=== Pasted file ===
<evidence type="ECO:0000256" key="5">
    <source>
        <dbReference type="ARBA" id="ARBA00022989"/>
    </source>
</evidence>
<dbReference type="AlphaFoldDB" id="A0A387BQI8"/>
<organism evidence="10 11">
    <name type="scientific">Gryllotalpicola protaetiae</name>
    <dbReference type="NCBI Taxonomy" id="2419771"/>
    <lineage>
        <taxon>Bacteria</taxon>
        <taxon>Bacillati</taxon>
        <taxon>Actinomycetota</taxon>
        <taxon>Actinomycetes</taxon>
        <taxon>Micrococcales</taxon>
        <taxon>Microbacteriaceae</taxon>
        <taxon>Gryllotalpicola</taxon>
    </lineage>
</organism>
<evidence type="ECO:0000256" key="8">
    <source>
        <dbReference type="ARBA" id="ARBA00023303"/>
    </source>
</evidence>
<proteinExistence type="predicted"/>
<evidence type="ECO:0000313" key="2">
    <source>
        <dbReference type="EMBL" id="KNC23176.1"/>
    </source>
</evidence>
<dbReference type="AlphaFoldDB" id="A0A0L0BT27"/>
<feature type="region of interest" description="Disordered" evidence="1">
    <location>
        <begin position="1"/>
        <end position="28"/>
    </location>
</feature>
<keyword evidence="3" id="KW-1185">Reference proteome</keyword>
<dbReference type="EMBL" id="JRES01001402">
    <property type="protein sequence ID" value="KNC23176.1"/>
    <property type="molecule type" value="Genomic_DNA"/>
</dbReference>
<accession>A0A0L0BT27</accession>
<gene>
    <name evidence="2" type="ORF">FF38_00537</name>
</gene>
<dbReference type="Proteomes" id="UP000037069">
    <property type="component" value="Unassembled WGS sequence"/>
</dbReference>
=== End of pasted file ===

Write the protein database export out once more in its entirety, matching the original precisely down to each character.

<evidence type="ECO:0000256" key="5">
    <source>
        <dbReference type="ARBA" id="ARBA00022989"/>
    </source>
</evidence>
<dbReference type="AlphaFoldDB" id="A0A387BQI8"/>
<organism evidence="10 11">
    <name type="scientific">Gryllotalpicola protaetiae</name>
    <dbReference type="NCBI Taxonomy" id="2419771"/>
    <lineage>
        <taxon>Bacteria</taxon>
        <taxon>Bacillati</taxon>
        <taxon>Actinomycetota</taxon>
        <taxon>Actinomycetes</taxon>
        <taxon>Micrococcales</taxon>
        <taxon>Microbacteriaceae</taxon>
        <taxon>Gryllotalpicola</taxon>
    </lineage>
</organism>
<evidence type="ECO:0000256" key="8">
    <source>
        <dbReference type="ARBA" id="ARBA00023303"/>
    </source>
</evidence>
<proteinExistence type="predicted"/>
<evidence type="ECO:0000313" key="2">
    <source>
        <dbReference type="EMBL" id="KNC23176.1"/>
    </source>
</evidence>
<dbReference type="AlphaFoldDB" id="A0A0L0BT27"/>
<feature type="region of interest" description="Disordered" evidence="1">
    <location>
        <begin position="1"/>
        <end position="28"/>
    </location>
</feature>
<keyword evidence="3" id="KW-1185">Reference proteome</keyword>
<dbReference type="EMBL" id="JRES01001402">
    <property type="protein sequence ID" value="KNC23176.1"/>
    <property type="molecule type" value="Genomic_DNA"/>
</dbReference>
<accession>A0A0L0BT27</accession>
<gene>
    <name evidence="2" type="ORF">FF38_00537</name>
</gene>
<dbReference type="Proteomes" id="UP000037069">
    <property type="component" value="Unassembled WGS sequence"/>
</dbReference>